Attention Deficits Hyperactivity Disorder (ADHD)
Attention Deficits Hyperactivity Disorder (ADHD) is a most common psychiatric disorder of childhood. Although about one-third of children are described by their parents as overactive, and 5-20% of school children are described by teachers, these reports encompass a continuum of behavior ranging from normal high spirits to a severe persistent disorder. The overactivity often worries in different situations. The norms of childhood behavior therefore encompass a spectrum of behavior that is often culturally determined and therefore it is important to ensure that Attention Deficits Hyperactivity Disorder (ADHD) denotes the functionally impairing persistent end of the spectrum.
Signs and Symptoms of Kids with ADHD
The core features of Attention Deficits Hyperactivity Disorder (ADHD) in children are:
- Fails to finish the things started
- Shifts from one uncompleted activity to another
- Does not seems to listen
- Easily distracted by external stimuli
- Often loses things
- Difficulty in sitting at one place for long
- Moving about here and there
- Talks excessively
- Interference in other people’s activities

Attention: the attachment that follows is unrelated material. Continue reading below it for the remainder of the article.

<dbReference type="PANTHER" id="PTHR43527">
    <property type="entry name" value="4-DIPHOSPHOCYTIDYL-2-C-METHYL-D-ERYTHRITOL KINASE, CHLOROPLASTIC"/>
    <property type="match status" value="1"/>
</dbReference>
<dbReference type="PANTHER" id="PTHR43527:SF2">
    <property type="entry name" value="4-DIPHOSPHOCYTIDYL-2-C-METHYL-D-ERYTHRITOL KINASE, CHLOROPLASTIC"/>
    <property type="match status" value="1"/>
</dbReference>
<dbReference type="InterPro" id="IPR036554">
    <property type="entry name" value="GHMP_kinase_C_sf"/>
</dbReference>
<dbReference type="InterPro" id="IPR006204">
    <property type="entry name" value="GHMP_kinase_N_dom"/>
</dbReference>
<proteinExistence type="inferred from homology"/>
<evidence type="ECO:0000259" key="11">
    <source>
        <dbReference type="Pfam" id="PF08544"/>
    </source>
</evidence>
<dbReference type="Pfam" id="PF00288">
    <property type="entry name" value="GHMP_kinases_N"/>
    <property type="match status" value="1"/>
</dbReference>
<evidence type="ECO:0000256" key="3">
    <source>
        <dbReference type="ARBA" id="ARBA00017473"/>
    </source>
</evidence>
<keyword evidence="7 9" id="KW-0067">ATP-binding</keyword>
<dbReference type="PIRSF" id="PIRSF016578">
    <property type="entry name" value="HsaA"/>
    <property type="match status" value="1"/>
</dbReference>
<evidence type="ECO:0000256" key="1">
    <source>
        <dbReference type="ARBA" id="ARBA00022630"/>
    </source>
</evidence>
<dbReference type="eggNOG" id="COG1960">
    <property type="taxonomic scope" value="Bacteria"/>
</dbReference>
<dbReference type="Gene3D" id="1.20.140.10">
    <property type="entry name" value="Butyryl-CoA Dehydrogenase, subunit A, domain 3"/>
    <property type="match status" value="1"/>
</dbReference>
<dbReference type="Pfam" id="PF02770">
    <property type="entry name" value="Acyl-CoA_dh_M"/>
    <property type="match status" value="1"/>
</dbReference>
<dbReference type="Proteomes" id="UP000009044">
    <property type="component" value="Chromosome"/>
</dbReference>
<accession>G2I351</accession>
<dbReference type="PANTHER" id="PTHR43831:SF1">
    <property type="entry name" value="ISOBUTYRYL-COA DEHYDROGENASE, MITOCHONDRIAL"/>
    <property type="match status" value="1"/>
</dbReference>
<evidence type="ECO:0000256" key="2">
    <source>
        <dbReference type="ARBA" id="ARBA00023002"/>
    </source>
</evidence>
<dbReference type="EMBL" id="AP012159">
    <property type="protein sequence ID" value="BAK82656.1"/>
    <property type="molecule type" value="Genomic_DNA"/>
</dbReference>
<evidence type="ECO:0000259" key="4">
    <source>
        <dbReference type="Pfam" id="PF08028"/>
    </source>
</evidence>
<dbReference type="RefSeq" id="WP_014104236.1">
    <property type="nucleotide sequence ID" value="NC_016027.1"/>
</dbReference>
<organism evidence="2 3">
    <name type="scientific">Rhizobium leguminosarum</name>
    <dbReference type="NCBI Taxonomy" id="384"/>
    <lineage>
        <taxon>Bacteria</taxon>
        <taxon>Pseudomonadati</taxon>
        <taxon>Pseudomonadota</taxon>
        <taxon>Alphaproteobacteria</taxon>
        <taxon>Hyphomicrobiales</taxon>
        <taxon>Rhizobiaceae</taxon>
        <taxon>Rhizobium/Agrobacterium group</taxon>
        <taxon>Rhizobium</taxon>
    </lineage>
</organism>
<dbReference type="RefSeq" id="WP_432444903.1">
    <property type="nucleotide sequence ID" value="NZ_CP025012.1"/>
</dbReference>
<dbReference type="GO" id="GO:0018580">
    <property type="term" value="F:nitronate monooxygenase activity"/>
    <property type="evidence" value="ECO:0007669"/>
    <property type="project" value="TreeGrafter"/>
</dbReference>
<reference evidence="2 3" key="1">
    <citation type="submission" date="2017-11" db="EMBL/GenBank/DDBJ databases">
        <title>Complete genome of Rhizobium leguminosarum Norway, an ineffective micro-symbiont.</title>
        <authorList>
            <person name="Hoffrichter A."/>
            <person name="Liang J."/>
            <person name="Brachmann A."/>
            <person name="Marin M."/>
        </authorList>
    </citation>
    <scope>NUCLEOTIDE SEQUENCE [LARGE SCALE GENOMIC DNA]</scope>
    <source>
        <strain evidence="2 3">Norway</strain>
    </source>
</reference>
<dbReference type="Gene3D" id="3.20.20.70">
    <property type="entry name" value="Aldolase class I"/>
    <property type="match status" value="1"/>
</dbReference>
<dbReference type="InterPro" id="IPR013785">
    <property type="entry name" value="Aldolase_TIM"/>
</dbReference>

- Acts before thinking on the spur of the moment
- Difficulty in waiting for turn at work or play
These features are Pervasive, occurring across situations, although they can vary somewhat in different circumstances, so that parents and teachers may give rather a different account of the child’s behavior.
Children with the disorder are often reckless and prone to accidents. They may have learning difficulties, which results in part from poor attention and lack of persistence with tasks. Many develop minor forms of antisocial behavior as the condition continues, particularly disobedience, temper tantrums, and aggression. These children are socially inhibited and can cause disruption both at home and in the classroom. They can be susceptible to bullying and can be easily influenced by ‘silly’ things. Mood fluctuates, but low self-esteem and depressive mood are common.
Restlessness, overactivity, and related symptoms often start before school age. sometimes the child overactive as a baby, but more often significant problems begin when the child starts to walk; they are constantly on the move, interfering with objects and exhausting their parents.
The 2010 Global Burden of Disease Study found that worldwide point prevalence rate of childhood Attention Deficits Hyperactivity Disorder (ADHD) was 2.2% in males and 0.7% in females (Erskine et al., 2013).
Etiology Attention Deficits Hyperactivity Disorder (ADHD):
Attention Deficits Hyperactivity Disorder (ADHD) is due to both heritable and non-heritable factors, and there is much evidence suggesting a disorder of higher cognitive executive function related to abnormalities of neurotransmission in the prefrontal cortex and associated subcortical structures.
Treatment for Attention Deficits Hyperactivity Disorder (ADHD):
- Behavior Modification
- Cognitive Behavior Therapy
- Counselling and Supportive Psychotherapy